Rare Condition, Not-so-rare Therapies
Precision eye care is in the pipeline—and may suggest surprising treatment strategies.
Patients with rare eye conditions such as neovascular inflammatory vitreoretinopathy (NIV) often have limited therapeutic options, especially when conventional treatments fail. But researchers at the Stanford University School of Medicine are looking to change that with precision medicine. They turned to proteomics to better identify molecular pathways in NIV pathologies—and available potential targets for therapy.
Using liquid biopsies, the investigators tested for expression of 200 cytokine-signaling proteins and found 64 that were different, 61 of which were upregulated.
“By performing a proteomic evaluation of an ocular sample in a disease state, and determining up-or down-regulation of specific molecules, like cytokines, ideal treatable targets can be identified,” says Jessica Steen OD, an assistant professor at Nova Southeastern University. Several from this study show promise:
Anti-vascular endothelial growth factor (VEGF). After noting elevated VEGF, the researchers tried intravitreal Avastin (bevacizumab, Genentech) in seven eyes. In each case, the vitreous hemorrhage grade resolved without surgery and the patients’ vision returned to baseline.
Methotrexate. The proteomic data suggested the significant role played by the mTOR and class I PI3K signaling pathways, which are critical in the development of T-cells. Thus, the researchers used intravitreal injections of methotrexate, and the number of cells in the anterior chamber dropped dramatically in five eyes with Stage II and Stage III NIV.
Corticosteroids. Because the personalized proteome revealed upregulated cytokines that should be quelled by corticosteroids, the researchers used a fluocinolone acetonide (Retisert, Bausch + Lomb) implant in three eyes to mitigate the adverse effects of oral therapy such as weight gain and osteoporosis. They were able to reverse several clinical features such as retinal neovascularization for three years.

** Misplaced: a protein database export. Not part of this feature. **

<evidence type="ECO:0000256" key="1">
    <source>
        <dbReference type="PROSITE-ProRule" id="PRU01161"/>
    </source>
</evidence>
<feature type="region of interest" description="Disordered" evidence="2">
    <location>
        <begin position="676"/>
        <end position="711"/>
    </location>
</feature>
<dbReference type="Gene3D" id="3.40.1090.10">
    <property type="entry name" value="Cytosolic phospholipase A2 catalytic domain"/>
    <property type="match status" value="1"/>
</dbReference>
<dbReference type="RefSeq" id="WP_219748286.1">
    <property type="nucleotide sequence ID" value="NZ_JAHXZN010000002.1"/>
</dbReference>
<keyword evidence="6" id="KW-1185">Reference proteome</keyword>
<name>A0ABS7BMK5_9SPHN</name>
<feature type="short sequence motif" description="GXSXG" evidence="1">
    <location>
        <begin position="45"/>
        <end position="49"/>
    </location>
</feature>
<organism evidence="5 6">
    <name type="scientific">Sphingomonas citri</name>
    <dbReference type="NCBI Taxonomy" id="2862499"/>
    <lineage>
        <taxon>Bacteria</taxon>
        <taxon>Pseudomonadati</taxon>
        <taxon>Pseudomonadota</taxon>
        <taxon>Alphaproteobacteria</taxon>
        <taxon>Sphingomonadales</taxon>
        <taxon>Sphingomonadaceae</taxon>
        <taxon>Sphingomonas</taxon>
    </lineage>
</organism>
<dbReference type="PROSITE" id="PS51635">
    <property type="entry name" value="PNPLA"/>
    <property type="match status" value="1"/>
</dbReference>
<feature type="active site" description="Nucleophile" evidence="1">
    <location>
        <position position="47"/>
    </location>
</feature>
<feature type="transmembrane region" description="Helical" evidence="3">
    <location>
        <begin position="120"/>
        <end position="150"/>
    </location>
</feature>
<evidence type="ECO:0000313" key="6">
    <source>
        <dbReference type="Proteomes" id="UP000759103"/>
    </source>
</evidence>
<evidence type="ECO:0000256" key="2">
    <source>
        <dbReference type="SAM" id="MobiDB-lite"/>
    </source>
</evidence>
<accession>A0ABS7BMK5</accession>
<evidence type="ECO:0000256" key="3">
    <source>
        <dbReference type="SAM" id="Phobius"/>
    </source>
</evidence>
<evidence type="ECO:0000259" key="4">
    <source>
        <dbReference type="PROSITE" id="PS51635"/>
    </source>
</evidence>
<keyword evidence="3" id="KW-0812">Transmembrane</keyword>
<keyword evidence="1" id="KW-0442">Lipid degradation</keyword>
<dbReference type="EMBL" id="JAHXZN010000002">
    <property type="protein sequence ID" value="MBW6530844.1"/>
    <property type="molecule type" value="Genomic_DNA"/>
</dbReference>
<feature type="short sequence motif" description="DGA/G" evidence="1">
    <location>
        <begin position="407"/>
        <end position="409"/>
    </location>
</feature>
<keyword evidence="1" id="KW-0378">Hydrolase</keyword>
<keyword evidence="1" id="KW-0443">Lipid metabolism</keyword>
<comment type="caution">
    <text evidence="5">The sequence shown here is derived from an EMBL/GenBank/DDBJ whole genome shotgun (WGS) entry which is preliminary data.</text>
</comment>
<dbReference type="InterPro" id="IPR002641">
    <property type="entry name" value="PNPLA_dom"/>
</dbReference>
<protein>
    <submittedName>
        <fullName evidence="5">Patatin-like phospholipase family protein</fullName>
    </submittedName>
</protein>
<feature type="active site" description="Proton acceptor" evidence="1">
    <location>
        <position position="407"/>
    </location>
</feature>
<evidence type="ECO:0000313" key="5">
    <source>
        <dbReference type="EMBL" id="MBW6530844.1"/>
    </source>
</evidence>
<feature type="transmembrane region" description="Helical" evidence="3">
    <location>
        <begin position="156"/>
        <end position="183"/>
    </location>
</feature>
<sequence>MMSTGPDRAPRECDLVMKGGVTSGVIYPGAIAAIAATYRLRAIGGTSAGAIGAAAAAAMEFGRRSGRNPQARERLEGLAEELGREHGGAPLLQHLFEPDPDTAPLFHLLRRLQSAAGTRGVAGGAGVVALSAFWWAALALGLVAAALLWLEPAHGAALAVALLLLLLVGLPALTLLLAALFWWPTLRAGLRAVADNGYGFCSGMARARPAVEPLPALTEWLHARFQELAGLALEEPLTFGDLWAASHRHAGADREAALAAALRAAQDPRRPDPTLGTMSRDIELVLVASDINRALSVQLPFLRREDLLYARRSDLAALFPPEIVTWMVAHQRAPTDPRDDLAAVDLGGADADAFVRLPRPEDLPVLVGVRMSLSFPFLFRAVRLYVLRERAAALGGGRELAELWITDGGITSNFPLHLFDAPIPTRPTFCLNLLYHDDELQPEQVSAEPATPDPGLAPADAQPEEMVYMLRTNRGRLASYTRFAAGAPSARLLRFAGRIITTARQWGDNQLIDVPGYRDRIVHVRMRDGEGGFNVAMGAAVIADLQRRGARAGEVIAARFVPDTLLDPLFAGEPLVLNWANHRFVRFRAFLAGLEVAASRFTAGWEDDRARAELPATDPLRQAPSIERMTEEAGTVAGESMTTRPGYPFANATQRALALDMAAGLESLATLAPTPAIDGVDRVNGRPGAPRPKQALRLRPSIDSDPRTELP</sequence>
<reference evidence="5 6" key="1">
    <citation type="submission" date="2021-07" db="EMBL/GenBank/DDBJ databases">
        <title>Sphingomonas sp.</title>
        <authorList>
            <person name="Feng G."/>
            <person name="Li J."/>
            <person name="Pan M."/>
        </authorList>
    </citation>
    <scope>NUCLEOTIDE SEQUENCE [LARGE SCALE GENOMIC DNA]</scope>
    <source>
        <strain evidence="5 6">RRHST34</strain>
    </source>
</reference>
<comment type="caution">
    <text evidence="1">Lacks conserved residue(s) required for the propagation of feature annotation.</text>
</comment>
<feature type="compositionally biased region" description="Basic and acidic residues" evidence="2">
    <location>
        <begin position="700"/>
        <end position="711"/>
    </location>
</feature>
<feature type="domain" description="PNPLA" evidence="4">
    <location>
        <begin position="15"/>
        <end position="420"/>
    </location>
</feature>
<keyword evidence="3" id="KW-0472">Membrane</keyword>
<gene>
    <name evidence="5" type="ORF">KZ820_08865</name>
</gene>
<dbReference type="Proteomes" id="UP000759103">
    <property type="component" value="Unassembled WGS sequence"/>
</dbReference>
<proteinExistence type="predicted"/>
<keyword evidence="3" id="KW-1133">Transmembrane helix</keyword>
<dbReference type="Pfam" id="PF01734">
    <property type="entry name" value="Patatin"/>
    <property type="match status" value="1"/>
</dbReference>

Anti–IL-6. Some study participants continued to have elevated IL-6, possibly responsible for their severe intraocular fibrosis, according to the researchers. For one patient with retinal fibrosis following retinal detachment repair surgery (causing re-detachment), the researchers tried monthly intravenous infusions of tocilizumab (anti–IL-6) over six months post-reattachment surgery. The new treatment allowed her retina to remain attached—a first for reattachment surgery in an NIV patient, the researchers wrote.
They also found TNF-α was not elevated, which explains why infliximab (anti-TNF-α) infusions hadn’t alleviated patient symptoms.
These new findings hold promise for future strategies for NIV and, one day, other ocular conditions.
“Looking ahead, the goal of ophthalmic precision medicine will be to use proteomics and genetic evaluation to predict disease course and prognosis and to determine ideal therapies for patients with a wide range of conditions, including glaucoma, diabetic retinopathy and age-related macular degeneration,” according to Dr. Steen.
|This patient with Stage III NIV has significant vitreous hemorrhage (arrow heads) and vision reduced to count fingers. At left is initial presentation, while the middle and left images are two and four weeks after Avastin injection, respectively. At two weeks, the vitreous hemorrhage was resolved and vision improved to 20/70. By four weeks, vision was 20/50 and the optic nerve head (open arrow) is visible. Click image to enalrge. Photo: Vinit B. Mahajan MD, PhD|
Of course, research has a long way to go before this technique achieves a wider application, considering the variability and genetic complexity in most ocular diseases.
“The authors had the advantage of reducing the variation of gene expression between individuals, as the family of patients studied all had the identical genetic variant resulting in NIV,” says Dr. Steen. “This is not the case in multifactorial retinal conditions such as diabetic retinopathy and macular degeneration, which are a result of multiple genes, many gene products and their interaction with environmental and metabolic factors.”